Psalm 30:1-12: It is during this song penned by King David that we see him praising God for deliverance and healing. During the song we see how David was made to be glad and to sing praise to God for his deliverance. The words that David sings should bring great comfort to our hearts as we fight for joy in the midst of discouragement. Notice what David says in Psalm 30:5. David understood that his joy was coming much like the brightness of the sun breaking through the darkness of night in the morning’s sunrise. It should be pointed out that David also understood the reason for God sustaining his life. It was not for David to continue living or that he may continue to be King, but that David could bring glory to God (Psalm 30:9; Psalm 30:12). That should be our prayer as well. We should pray that God would sustain us and give us life in order that we may praise Him!

John Bunyan was an English Puritan who wrote The Pilgrim’s Progress. That little book has sold more copies than any other book in the English language other than the Bible. John Bunyan experienced sadness and grief as he sat in a prison cell in Bedford England for 12 years because he refused to stop preaching the Gospel. At the time of his imprisonment, Bunyan had four children, the oldest of which was blind, a new wife who he married after his first wife died, and a new baby on the way. It was during that time of grief that his wife miscarried and was left to care for his four children while he sat in prison for preaching the Gospel.

Bunyan writes about that time in his life by saying:

The parting with my Wife and poor children hath often been to me in this place as the pulling of the Flesh from my bones; and that not only because I am somewhat too fond of these great Mercies, but also because I should have often brought to my mind the many hardships, miseries and wants that my poor Family was like to meet with should I be taken from them, especially my poor blind child, who lay nearer my heart than all I had besides; O the thoughts of the hardship I thought my Blind one might go under, would break my heart to pieces (Grace Abounding to the Chief of Sinners, 123).

It seems clear that the entire event of his imprisonment was not a time of great joy. Although he was able to have visitors and given the privilege to write and continue his metal work, he was not overflowing with joy since he was separated from his family. Therefore, it is important to note that Christians – often great Christians – face battles of discouragement.

John Bunyan’s work The Pilgrim’s Progress is a great allegory of the Christian life. In that story, one of the greatest moments is when Christian and Hopeful are in Doubting-Castle. During that moment, Christian realizes that he has the key that can be used to unlock the door and allow them to be set free. Notice how Bunyan describes this event, because this is where we too can find the key that will unlock the doors of Doubting-Castle if we ever find ourselves imprisoned there.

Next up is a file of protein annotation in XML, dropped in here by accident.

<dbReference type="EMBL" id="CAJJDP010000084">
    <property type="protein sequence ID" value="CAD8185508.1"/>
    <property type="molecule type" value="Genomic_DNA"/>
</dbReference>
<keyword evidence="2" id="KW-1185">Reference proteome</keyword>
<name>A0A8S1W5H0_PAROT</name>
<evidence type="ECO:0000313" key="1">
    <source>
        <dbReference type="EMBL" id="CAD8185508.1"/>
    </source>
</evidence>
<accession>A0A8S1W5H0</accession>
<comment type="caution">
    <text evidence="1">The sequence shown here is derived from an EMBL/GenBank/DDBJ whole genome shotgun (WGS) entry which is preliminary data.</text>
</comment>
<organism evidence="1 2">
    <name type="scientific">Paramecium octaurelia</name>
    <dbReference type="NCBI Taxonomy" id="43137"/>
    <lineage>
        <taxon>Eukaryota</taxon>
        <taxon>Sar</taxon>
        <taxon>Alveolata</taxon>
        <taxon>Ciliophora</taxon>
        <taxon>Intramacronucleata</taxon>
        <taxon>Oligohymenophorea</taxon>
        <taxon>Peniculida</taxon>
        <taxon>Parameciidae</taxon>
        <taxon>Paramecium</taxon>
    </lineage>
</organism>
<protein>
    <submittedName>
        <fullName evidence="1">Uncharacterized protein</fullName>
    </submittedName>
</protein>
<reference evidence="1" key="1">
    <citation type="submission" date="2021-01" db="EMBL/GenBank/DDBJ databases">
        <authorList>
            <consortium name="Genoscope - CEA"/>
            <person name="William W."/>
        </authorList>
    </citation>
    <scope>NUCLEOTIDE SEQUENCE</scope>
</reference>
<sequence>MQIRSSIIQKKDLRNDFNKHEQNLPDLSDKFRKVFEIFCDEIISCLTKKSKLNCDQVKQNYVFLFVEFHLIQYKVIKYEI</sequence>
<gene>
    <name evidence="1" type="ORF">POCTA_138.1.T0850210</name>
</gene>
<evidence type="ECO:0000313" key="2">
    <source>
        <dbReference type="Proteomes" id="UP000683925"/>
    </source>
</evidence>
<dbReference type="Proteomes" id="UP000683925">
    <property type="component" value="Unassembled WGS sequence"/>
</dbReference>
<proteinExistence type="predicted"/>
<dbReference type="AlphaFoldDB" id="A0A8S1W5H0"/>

What a fool I have been, to lie like this in a stinking dungeon, when I could have just as well walked free. In my chest pocket I have a key called Promise that will, I am thoroughly persuaded, open any lock in Doubting-Castle.” “Then,” said Hopeful, “that is good news. My good brother, do immediately take it out of your chest pocket and try it.” Then Christian took the key from his chest and began to try the lock of the dungeon door; and as he turned the key, the bolt unlocked and the door flew open with ease, so that Christian and hopeful immediately came out (The Pilgrim’s Progress, 172).

As Christian realizes he has the key, notice that it is hidden in his chest pocket. The entire story of The Pilgrim’s Progress is allegorical, therefore, it is full of symbols. This scene depicts the fact that Christian had the key hidden in his chest pocket. This implies that we as Christians should have the Word of God – the Word of Truth – hidden in our chest – our hearts – that we could experience victory, even in the midst of a “stinking dungeon” like Doubting-Castle. That is why David said, “Thy word have I hid in mine heart, that I might not sin against thee” (Psalm 119:11).

If you find yourself battling for joy and victory in the Christian life, remember that the answer is found in the Bible – God’s Holy Word.

For God’s Glory,

Josh Buice

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Additional Resources:

When the Darkness Will Not Lift – John Piper

Buy it here

Download it here

Spiritual Depression: Its Causes and Cure – Martyn Lloyd-Jones

Buy it here

A Living Legacy – The Mark of a Man of God

When it comes to life, many of us can recall impressive preachers, presidents, leaders, and even family members who truly impacted our lives.  When it comes to the Christian life, who is it that stands out in our minds?  Can we recall who pastored our church when we were children or who God used to steer the church in a way that pleased God and impacted the community?

When it comes to Baptist life, whether we are aware of it or not, we have been touched by the sacrifice, service, and faithfulness of a man named John A. Broadus.  This man who was born in Virginia was saved as a teenager and used as a mighty preacher, teacher, scholar, and Baptist leader in the 1800’s.  John A. Broadus was one of the founding professors of the first Seminary of the Southern Baptist Convention – The Southern Baptist Theological Seminary.  Although he was criticized for his desire to start the great Seminary, Broadus did what God placed in his heart, and today – many of us have benefited through his early labor for God.